iAds July 21
iAds July 9
Every year, a handful of clued-in pundits start floating “wouldn’t it be nice” Apple OS ideas just before the features actually show up in Apple’s products. Right before iOS 7 debuted a flattened design, at a point when few people even knew what skeuomorphism was, pundits began to ask, “boy, doesn’t skeuomorphism stink?” Then ahead of iOS 9, when people might have wondered what new marquee features were coming to Apple’s operating systems, pundits said, “hey, wouldn’t it be nice if Apple focused on iOS and OS X stability this year?” Recently, a new topic came up just before Apple debuted the beta version of News for iOS 9: “Web advertising really sucks — wouldn’t it be great if that all went away?”
Advertising is an easy target: it’s an eyesore, slows down web pages, and — in the wrong hands — compromises your privacy. But whether you accept it or hate it, advertising is also the reason you don’t have to pay for your news. As Ben Lovejoy noted last month, “without ad revenue, 9to5Mac wouldn’t exist; it’s that simple.” And he’s right: surveys suggest that the vast majority of people do not want to pay for the news they consume, and the few who do can’t pay enough to keep their favorite publications afloat for the long term. Ads keep publications alive.
Thanks to the introduction of ad-blocking technology in iOS 9, some people think Apple wants to help users get rid of ads. But that’s not Apple’s goal. Yesterday’s debut of Apple News shows that it’s actually angling to replace the ads you know, build upon them, and take a cut of their revenue…
iAds January 14
With more developers and businesses taking advantage of Bluetooth beacons for advertising to nearby iPhone users, many consumers have concerns that the experience could be intrusive from an end user’s perspective. Apple Watch, scheduled for release later this year, could potentially add to that problem if Apple decides to allow iOS apps sending info to the smartwatch to also send advertising as we come in contact with beacons. It hasn’t yet, however, provided public details about what it plans for advertising on the device.
Despite the fact that there aren’t specific references to advertising in Apple’s guidelines for app developers building features for Apple Watch, a couple companies have already announced plans to deliver ads to the device. But do they know something we don’t? Or has Apple not yet made up its mind regarding what it plans for advertising policies on the Watch ahead of a launch expected in the next couple of months?
Sources at large advertising companies tell us Apple is being very cooperative, but that the company hasn’t relayed anything in the form of final guidelines. expand full story
iAds November 19, 2014
When Steve Jobs said something was going to happen, it generally did. One notable exception, though, has been Apple’s mobile advertising platform, iAd. Jobs said back in 2010 that it would grab 50% of the mobile ad market; right now, it’s sitting at just 2.6%. That may be about to change after advertising middleman Rubicon announced that automated purchasing of iAds will soon be supported … expand full story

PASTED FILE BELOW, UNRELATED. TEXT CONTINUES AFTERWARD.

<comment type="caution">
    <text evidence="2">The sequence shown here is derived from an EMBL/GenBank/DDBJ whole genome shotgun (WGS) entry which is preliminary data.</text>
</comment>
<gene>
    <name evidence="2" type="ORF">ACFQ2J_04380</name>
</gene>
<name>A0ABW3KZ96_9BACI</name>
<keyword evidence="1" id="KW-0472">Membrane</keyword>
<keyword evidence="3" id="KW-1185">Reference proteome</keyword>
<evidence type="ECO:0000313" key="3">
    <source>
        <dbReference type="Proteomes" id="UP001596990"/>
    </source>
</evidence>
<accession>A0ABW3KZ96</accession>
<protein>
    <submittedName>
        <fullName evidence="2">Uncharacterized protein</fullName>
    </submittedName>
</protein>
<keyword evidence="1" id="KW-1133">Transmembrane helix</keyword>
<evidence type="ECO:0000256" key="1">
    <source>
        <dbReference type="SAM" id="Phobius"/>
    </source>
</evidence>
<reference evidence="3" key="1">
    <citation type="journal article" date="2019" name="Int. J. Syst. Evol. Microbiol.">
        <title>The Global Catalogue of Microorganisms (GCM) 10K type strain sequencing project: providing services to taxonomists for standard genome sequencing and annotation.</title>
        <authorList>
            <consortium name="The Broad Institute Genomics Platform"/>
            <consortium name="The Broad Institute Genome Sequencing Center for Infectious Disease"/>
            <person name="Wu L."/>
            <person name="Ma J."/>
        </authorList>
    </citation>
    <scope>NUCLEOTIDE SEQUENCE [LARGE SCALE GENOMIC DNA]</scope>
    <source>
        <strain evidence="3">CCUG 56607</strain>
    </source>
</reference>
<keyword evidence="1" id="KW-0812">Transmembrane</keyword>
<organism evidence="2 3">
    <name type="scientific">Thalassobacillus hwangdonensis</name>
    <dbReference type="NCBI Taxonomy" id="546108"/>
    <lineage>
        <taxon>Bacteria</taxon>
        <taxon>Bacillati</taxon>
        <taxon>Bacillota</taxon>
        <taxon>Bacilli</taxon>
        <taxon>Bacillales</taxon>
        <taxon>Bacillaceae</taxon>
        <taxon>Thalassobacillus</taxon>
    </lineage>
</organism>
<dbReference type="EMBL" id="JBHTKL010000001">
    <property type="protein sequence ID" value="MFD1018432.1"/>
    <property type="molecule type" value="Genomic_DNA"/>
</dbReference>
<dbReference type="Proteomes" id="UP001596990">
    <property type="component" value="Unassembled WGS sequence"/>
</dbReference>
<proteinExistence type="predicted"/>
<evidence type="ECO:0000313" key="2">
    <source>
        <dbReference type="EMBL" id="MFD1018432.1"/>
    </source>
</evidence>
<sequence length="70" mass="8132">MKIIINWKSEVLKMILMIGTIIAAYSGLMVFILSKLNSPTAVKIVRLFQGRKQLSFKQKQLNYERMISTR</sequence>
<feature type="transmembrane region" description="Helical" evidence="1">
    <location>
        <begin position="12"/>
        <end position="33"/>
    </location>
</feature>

iAds April 11, 2014
I’ve covered App.io a few times in the past. The service, which allows app devs to deploy fully useable HTML5 demo versions of their native iOS apps on the web, first launched under the name “Kickfolio” back in 2012. The goal for the company was originally to let devs bring demos of their apps to promotional webpages and it eventually expanded the platform to include Facebook and other channels. Today, and around 2 million interactive app demos later, the company is announcing that it’s bringing those same app demos directly to mobile devices as interactive ads.
The ads go a step beyond the interactive app-like experience that Apple promised, but never quite delivered, with iAd, and allows users to play a demo of the app before deciding to purchase/download or even visit the App Store at all. The ad starts off as a banner or like any other ad but turns into a demo version of a native iOS app that is fully playable for a set period of time before prompting the user to visit the App Store. The company tells me in its initial tests it saw “3-5x higher conversion rates than normal mobile ads.” expand full story
iAds December 16, 2013
Adweek is reporting that Apple is focusing the iAd sales department almost exclusively on iTunes Radio, rather than developing its in-app ad portfolio, which is how the service originally started. According to the report, Eddy Cue told the advertising unit that iTunes Radio advertisements are a top priority, presumably as Apple is preparing to expand the music service into more countries next year.